Why is "Y Not," She Meowed an important read? I can give you many reasons:
Besides being a well-written and entertaining science fiction story, “Y Not,” She Meowed is an important Indie book because it tells the story of an all-woman world, which will be loved by both straight and gay women (though some men and young adults would love it, too). In this time of our lives, with events like The Million Woman March and women running for top political seats, a story like “Y Not,” She Meowed is exactly what women want to read.
“Y Not,” She Meowed is also a different kind of science fiction book. It has new technology that no one else has come up with before. Much of the technology is animal-based, which animal-lovers will go crazy about. There are gadgets, robots, and spaceships that will peak the reader’s interest and fuel their imagination.
“Y Not,” She Meowed has a whole world of unusual characters. The woman characters are divided between more masculine ones and more feminine ones, giving a positive and realistic view of the gay world. I believe people can relate to these characters better than they would to a made-up world where everyone is beautiful and feminine. The all-female crew on the Mariposa spaceship also includes lots of interesting and new aliens that have amusing animal characteristics and names.
“Y Not,” She Meowed has lots of unusual animals that will charm the reader and leave them asking for more. Robby S. Witt has cleverly let the humans think they have saved the day when trouble emerges. But in every case, the animals, unknowingly to the humans, have saved the day instead. You will be laughing so hard, you will be crying at the same time. I know I was.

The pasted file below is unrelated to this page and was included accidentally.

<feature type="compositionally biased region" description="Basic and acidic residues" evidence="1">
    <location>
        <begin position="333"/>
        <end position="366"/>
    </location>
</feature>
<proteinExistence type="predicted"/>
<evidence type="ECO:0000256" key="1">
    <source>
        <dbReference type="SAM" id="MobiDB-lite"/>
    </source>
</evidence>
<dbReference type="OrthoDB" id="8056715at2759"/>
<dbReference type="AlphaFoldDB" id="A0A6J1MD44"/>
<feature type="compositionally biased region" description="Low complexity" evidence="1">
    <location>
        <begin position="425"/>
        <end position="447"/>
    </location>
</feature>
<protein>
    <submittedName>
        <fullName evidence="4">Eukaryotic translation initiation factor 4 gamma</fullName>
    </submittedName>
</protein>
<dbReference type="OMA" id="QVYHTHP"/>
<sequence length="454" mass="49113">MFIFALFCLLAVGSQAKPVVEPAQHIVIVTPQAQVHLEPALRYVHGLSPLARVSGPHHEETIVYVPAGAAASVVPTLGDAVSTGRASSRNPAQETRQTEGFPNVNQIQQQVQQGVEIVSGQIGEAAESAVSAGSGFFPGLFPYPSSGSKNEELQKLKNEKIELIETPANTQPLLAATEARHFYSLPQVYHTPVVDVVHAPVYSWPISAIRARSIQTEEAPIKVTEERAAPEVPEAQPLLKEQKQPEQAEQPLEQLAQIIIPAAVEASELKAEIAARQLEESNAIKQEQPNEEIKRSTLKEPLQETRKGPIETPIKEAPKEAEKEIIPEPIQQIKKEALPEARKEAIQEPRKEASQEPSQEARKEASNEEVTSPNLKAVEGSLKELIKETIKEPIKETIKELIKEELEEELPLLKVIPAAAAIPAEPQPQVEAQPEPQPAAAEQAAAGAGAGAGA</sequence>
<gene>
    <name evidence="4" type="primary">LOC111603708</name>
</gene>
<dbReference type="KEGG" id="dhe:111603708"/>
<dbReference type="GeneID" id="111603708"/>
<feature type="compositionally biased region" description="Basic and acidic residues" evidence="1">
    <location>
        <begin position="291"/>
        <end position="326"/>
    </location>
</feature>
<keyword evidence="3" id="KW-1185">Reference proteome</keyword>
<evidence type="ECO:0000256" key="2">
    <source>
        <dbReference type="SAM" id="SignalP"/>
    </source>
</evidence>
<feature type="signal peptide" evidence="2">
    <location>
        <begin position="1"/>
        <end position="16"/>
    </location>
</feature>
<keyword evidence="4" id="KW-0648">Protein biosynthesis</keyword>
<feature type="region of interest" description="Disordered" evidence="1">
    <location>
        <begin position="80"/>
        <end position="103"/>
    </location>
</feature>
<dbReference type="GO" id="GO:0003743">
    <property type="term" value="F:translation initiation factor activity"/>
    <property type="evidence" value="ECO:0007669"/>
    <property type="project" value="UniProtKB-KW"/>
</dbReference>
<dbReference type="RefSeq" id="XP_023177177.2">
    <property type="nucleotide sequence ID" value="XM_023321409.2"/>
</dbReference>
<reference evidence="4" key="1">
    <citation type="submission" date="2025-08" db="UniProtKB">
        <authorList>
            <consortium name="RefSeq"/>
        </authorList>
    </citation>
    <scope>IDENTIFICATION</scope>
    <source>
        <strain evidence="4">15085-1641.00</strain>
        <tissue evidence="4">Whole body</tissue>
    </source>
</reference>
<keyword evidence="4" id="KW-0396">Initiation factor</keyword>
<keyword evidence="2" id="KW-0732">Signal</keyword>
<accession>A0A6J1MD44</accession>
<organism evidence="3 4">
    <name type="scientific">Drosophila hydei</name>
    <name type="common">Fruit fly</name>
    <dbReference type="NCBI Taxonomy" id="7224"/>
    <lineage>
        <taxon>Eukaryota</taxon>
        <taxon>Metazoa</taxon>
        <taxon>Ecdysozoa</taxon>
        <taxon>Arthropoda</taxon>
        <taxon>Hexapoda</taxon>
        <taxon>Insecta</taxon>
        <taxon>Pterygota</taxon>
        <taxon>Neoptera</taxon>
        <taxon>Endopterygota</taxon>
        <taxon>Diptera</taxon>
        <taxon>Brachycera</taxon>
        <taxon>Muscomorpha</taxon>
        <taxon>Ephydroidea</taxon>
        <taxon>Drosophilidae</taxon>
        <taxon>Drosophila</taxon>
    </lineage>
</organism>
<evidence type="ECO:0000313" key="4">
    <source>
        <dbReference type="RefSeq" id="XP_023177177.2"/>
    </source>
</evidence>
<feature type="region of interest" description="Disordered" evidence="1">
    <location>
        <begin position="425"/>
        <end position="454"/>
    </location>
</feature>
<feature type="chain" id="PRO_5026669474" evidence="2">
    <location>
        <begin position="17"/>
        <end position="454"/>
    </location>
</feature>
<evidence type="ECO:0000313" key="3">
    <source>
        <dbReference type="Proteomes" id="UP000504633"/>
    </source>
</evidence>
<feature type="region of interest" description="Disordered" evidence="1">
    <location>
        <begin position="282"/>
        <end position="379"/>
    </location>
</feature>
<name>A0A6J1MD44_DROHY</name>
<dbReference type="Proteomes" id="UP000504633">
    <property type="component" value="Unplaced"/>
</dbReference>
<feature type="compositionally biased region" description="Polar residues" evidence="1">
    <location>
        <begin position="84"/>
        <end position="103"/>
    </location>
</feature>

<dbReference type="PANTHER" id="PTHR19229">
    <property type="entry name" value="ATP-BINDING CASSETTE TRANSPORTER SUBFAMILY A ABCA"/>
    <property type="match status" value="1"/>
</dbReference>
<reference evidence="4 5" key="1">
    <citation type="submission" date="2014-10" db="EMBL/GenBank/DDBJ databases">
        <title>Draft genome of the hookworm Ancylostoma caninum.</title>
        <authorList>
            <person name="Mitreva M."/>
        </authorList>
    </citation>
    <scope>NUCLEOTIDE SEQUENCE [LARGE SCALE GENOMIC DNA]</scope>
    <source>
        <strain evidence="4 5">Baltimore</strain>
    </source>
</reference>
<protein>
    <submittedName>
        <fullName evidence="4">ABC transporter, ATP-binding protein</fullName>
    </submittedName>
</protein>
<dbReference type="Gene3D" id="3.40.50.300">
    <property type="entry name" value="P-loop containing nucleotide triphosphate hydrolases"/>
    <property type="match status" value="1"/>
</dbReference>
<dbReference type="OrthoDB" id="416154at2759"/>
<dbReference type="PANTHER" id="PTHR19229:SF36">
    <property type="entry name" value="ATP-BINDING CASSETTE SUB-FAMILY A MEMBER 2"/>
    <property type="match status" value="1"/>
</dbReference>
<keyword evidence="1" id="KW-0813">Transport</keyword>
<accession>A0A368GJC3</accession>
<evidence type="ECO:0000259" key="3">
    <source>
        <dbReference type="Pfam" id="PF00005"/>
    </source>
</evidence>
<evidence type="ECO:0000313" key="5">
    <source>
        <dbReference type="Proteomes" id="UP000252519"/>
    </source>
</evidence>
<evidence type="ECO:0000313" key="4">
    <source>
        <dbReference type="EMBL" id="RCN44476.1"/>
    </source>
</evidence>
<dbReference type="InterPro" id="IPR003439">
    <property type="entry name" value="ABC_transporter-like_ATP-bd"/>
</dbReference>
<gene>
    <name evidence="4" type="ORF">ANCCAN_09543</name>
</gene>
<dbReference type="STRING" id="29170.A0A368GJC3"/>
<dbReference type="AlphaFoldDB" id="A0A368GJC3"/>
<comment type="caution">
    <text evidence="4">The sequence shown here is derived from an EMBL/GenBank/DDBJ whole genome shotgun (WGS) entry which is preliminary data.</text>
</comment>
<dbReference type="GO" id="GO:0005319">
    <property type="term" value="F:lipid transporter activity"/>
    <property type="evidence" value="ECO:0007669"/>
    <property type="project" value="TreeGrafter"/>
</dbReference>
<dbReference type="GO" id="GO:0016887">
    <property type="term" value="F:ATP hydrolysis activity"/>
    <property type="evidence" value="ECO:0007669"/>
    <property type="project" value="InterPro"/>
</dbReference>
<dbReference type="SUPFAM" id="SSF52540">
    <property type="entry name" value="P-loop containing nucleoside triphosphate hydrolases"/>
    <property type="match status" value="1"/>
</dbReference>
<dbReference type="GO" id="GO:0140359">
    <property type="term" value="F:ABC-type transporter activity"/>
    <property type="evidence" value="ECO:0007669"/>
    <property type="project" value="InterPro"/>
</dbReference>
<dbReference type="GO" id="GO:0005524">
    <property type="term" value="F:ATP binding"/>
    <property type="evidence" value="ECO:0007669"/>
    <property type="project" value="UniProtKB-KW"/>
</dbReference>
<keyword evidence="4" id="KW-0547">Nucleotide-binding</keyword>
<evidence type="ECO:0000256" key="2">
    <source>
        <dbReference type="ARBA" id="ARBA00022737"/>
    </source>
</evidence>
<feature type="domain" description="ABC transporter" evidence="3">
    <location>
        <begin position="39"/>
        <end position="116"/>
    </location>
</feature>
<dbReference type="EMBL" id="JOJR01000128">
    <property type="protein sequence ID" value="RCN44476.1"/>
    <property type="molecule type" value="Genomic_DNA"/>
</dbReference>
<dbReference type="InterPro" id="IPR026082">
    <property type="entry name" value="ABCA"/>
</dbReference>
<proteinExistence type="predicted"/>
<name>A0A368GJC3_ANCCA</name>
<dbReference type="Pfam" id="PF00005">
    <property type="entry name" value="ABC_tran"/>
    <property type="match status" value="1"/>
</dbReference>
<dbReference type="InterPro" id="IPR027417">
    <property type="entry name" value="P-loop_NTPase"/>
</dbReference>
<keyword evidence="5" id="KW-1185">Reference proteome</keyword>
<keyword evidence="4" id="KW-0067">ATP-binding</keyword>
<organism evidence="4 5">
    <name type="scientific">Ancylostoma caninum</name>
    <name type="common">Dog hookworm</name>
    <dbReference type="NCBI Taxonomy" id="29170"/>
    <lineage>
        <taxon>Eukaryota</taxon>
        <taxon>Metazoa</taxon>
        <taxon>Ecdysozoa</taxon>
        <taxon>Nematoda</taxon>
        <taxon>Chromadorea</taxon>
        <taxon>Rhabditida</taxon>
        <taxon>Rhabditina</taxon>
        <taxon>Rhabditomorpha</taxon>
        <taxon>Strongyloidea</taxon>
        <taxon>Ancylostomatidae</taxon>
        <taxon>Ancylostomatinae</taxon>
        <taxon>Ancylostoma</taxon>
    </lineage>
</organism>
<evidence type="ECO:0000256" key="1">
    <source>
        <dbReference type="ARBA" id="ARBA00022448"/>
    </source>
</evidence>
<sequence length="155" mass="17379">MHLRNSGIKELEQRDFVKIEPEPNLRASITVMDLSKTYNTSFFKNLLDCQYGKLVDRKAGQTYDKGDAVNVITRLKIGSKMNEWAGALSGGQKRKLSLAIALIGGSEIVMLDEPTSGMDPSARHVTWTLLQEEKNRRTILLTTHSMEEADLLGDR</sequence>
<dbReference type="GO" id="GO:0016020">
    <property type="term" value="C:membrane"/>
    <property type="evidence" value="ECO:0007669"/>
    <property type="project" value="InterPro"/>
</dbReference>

Why is One Bark for Murder an important read? I can give you many reasons:
Besides being a well-written mystery story, One Bark for Murder is an important Indie book because it tells the inside story to the political going-ons at a Texas environmental agency like no one else has done before. It is also an important story about equality. The underlying racial tensions due to slavery in the story are meant to highlight the facts that slavery existed in Texas and affected many lives.
One Bark for Murder is unique - a good mystery story with both a woman geologist who solves mysteries with her geologic skills and a talented dog that has a nose for finding bodies and contamination. This book should be recommended-reading for any geology student. The geology of the area and the details on how a groundwater investigation is conducted are both well described. I also wrote the book because I want to show a deep relationship between a woman and her dog.
All the women in One Bark for Murder, including the African-American women, are given the dignity they deserve. No one dresses like a hooker or acts one, which I dislike and see too often.
In One Bark for Murder, my main character, Dr. Ruby Stone, is straight while her identical twin sister is gay. This is very unusual, but in this instance, based on real life.